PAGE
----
mood disorders

Bipolar Disorder, Depression, and Circadian Clock Genes

New research shows that depression and bipolar disorder are linked to changes or disruption in circadian genes. Some people carry genetic variants in the circadian genes that make them more susceptible to circadian disruption.

The Interaction Between BDNF and Serotonin

Genetic variants in the BDNF and serotonin receptor genes combine to increase the risk of depression and anxiety. Learn more about BDNF and how these variants interact — and check your genetic data to see how this applies to you.

Dopamine Receptor Genes

Dopamine is a powerful player in our cognitive function – impacting mood, movement, and motivation. Genetic variants in the dopamine receptors influence addiction, ADHD, neurological diseases, depression, psychosis, and aggression.

Opioid Receptors: Turning Off Pain

Genetic variants in the ORPM1 gene impact both the amount of pain someone experiences and their response to opioid drugs. These variants are also important in susceptibility to opiate addiction. (Member’s article)

BDNF variants

BDNF: introversion, stress resilience, cognition, and depression

Brain-derived neurotrophic factor (BDNF) is a protein that works in the central and peripheral nervous systems to promote nerve function and growth. It also works in the neurons of the brain both in forming neurons and in long-term memory formation.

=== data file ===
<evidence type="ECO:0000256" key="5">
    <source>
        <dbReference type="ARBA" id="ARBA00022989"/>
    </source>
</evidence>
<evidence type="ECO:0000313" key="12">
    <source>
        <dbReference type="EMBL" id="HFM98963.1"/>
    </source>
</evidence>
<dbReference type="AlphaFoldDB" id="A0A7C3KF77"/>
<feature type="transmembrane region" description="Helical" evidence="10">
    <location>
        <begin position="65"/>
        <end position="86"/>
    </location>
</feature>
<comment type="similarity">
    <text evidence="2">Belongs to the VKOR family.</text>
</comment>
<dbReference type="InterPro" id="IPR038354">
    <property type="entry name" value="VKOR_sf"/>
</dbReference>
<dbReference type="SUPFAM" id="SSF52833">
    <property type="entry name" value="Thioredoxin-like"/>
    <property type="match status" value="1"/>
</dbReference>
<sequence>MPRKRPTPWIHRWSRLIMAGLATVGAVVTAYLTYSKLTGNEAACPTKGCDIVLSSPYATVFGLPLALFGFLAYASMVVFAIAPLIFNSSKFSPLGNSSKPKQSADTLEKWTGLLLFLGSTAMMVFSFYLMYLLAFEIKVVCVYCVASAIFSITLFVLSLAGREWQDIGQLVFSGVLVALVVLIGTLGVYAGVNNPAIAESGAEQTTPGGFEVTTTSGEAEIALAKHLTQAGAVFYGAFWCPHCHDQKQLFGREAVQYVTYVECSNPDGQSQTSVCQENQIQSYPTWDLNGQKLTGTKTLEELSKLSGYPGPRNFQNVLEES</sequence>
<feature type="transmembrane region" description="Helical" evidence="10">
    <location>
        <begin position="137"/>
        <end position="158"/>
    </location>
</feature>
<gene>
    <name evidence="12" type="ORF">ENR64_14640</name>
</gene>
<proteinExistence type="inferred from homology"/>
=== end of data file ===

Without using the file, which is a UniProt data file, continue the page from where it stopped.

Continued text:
What is BDNF?

BDNF stands for a brain-derived neurotrophic factor. It is a type of protein called a neurotrophin. BDNF works in several ways:

  • BDNF encourages new neuronal growth from stem cells
  • it protects neurons from injury and cell death
  • it improves neuronal function (important in learning and mood)

In addition to promoting nerve function, BDNF also is involved in neurotransmitter response to dopamine[ref] and serotonin transport.[ref]

As a protein that is essential for neuronal growth, BDNF is vital for neural plasticity and recovery after brain injury.[ref]

Essentially, BDNF is important for good cognition and nervous system function. You want plenty of BDNF to help your neurotransmitters function well.

Can genetic variants cause lower BDNF levels?

Genetic variants can decrease the amount of BDNF that your body normally makes. These variants have been tied to a number of brain and nervous system-related issues.

For example, introversion and an increased risk of depression have been tied in with BDNF variants. Obesity risk is also increased for certain variants.

While genetics plays a role in your baseline BDNF production, lifestyle factors such as food, exercise, and sleep also play a big role in BDNF. Fortunately, there are ways to increase BDNF and mitigate the problems associated with the BDNF gene variants. (Lifehacks section below)

Studies on BDNF levels:

  • Chronic stress causes a decrease in BDNF.[ref]
  • Low BDNF is linked to Alzheimer’s disease[ref] and Parkinson’s[ref][ref]
  • People with depression usually have lower levels of BDNF.[ref][ref][ref]
  • Mothers with postpartum or during pregnancy depression have low BDNF[ref], and older people with depression also have low BDNF.[ref]
  • Low BDNF is linked to obesity.[ref]

BDNF Genetic variants:

Read more

Hacking BDNF for weight loss

Brain-derived neurotrophic factor (BDNF) is a fascinating growth hormone that performs many functions in our brain. Its involvement helps to support neurons and neuronal growth. In addition, it plays a role in long-term memory — and it also is important in obesity.